State Question 805 qualified for the ballot on July 29, after the state supreme court had found that the campaign submitted 248,521 valid signatures and after the 10-day challenge period ended on July 28 without any signature validity challenges filed. Yes on 805, sponsors of the amendment, turned in 260,000 signatures to the Secretary of State’s office on June 1.
The measure would amend the state constitution to prohibit a convicted person’s former felony convictions, except for violent felonies, from being used to “enhance the statutorily allowable base range of punishment.” In other words, the measure would not allow a convicted person’s sentence to be made longer or harsher due to past felony convictions.
The measure would not apply to those who have ever been convicted of a violent felony. Such offenses include assault, battery, murder, manslaughter, kidnapping, human trafficking, burglary, robbery, child abuse, rape, rioting, arson, terrorism, and more.
The initiative would provide for sentence modifications for persons convicted of a felony with a sentence that was enhanced due to former felony convictions and which resulted in a sentence that is greater than the maximum sentence currently allowed for such felonies.
The Yes on 805 campaign said, “Repeat sentence penalties, marketed as so-called ‘sentence enhancements’ during the tough-on-crime era, became popular when it was thought longer sentences would deter people from crime and lower recidivism, but data have shown that is just not true. The best research shows that long sentences do not make us safer and reducing these sentences will strengthen our economy and reunite families without weakening public safety. We already have evidence this reform will work in Oklahoma. SQ 780, which passed in 2016, lowered sentence lengths for several property offenses such as theft. Since then, property crime has fallen 3% while Oklahoma’s prison population declined by 10%.”
State Question 780, on the ballot in 2016, changed certain non-violent drug- and theft-related crimes from felonies to misdemeanors, which come with a maximum penalty of one year in prison and a fine of $1,000. The measure reduced the number and duration of state prison sentences for those crimes. The measure was approved by a vote of 58% to 42%. The prison cost savings brought about by State Question 780 were earmarked according to the companion initiative, State Question 781. State Question 781, which was also approved, allocated the funds made available by the prison cost savings to counties in proportion to their population. The funding could be claimed by privately-run rehabilitative organizations that provide drug and mental health treatment, job training, and education programs.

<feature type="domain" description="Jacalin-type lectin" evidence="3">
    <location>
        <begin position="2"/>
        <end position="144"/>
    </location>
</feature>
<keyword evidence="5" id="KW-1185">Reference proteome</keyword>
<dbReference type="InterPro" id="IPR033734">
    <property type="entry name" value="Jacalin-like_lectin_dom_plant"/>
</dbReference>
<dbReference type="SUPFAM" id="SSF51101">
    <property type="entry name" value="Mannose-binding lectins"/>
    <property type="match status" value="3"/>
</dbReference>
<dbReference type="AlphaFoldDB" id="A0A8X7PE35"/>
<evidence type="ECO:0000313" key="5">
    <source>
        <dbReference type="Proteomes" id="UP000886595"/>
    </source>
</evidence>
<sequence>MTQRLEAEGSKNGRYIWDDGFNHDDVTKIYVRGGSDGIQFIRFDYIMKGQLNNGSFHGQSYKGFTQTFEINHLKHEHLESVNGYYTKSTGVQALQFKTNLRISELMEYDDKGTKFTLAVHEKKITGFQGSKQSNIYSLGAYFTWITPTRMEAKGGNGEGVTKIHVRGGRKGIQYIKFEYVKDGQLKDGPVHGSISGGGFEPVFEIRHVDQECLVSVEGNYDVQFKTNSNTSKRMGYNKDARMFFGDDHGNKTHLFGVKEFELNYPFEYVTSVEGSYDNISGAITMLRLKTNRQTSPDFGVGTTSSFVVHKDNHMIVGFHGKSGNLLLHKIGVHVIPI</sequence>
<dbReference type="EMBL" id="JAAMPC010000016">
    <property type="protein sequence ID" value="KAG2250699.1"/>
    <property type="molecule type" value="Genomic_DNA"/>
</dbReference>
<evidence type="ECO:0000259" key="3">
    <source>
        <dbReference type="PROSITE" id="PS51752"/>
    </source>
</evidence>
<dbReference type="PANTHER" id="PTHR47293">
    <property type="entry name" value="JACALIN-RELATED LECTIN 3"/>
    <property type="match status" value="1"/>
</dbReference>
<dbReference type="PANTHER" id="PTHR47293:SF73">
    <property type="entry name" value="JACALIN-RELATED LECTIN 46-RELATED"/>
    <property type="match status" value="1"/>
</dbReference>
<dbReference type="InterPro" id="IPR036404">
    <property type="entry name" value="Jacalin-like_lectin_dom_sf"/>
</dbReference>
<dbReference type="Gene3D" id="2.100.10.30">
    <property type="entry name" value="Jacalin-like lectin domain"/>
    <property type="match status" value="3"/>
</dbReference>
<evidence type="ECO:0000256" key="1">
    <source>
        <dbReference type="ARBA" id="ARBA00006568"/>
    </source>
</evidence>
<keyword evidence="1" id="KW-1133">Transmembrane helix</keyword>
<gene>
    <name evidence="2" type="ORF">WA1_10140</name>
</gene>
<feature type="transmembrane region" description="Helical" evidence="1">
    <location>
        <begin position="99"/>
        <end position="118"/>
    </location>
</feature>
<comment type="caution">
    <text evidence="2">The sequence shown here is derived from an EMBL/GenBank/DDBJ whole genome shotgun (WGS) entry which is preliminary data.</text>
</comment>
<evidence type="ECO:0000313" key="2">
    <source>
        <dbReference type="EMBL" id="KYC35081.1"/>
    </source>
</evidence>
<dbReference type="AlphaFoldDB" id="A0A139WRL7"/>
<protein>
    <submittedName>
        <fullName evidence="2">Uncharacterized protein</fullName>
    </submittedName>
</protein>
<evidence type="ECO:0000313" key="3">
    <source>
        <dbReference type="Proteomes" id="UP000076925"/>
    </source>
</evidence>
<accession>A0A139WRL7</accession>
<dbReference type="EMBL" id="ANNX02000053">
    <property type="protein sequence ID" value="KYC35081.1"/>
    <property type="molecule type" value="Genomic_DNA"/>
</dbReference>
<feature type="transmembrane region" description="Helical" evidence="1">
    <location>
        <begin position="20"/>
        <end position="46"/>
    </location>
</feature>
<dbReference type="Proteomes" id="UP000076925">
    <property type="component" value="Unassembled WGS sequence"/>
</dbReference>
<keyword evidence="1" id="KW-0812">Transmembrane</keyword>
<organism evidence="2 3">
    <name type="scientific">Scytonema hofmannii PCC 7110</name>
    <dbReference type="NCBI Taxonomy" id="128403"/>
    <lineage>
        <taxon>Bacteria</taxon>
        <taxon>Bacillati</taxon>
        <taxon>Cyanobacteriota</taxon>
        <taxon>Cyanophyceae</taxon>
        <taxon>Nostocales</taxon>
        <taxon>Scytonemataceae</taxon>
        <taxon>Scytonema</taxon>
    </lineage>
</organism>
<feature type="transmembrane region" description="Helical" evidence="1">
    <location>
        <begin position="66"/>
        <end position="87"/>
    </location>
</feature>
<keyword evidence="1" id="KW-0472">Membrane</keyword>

The Oklahoma Council of Public Affairs, which describes its mission as “advancing principles and policies that support free enterprise, limited government, individual initiative, and personal responsibility,” conducted a fiscal analysis of State Question 805. The group concluded that the measure would “reduce Oklahoma’s prison population by 8.5% over the next 10 years. That would reduce state expenses between $45 million and $186 million, with expected savings of at least $142 million. Taxpayer savings of up to $27 million per year would continue indefinitely into the future.”
Oklahoma Governor Kevin Stitt (R), said, “Trying to put this into our state’s constitution, it peels back enhancements for DUIs, human trafficking, domestic violence — some of the things I don’t think we need to put into our constitution.” Candida Manion, executive director of the Oklahoma Coalition Against Domestic Violence and Sexual Assault, said, “When abusers aren’t held accountable, the violence escalates and that’s when they end up killing someone. In Oklahoma, we don’t hold offenders accountable already, but whatever was there, [SQ 805] will remove that, making it worse.”
One other measure is certified for the ballot in Oklahoma: State Question 814. The measure would decrease appropriations made to the state’s Tobacco Settlement Endowment Trust (TSET) Fund and direct the legislature to make appropriations to secure federal matching funds for the state’s Medicaid program. State Question 802, which expanded Medicaid in the state, was approved by voters in June.
Two other 2020 initiatives were cleared for circulation in Oklahoma. State Question 808 would create a constitutional right to consume cannabis and require those convicted of marijuana offenses to be exonerated and/or released from incarceration. It faces a signature deadline of August 3. State Question 812 would decriminalize certain marijuana-related offenses. It faces a signature deadline of September 4 to qualify for the 2020 ballot and October 5 to qualify for a later election ballot. To qualify, 177,958 valid signatures are required.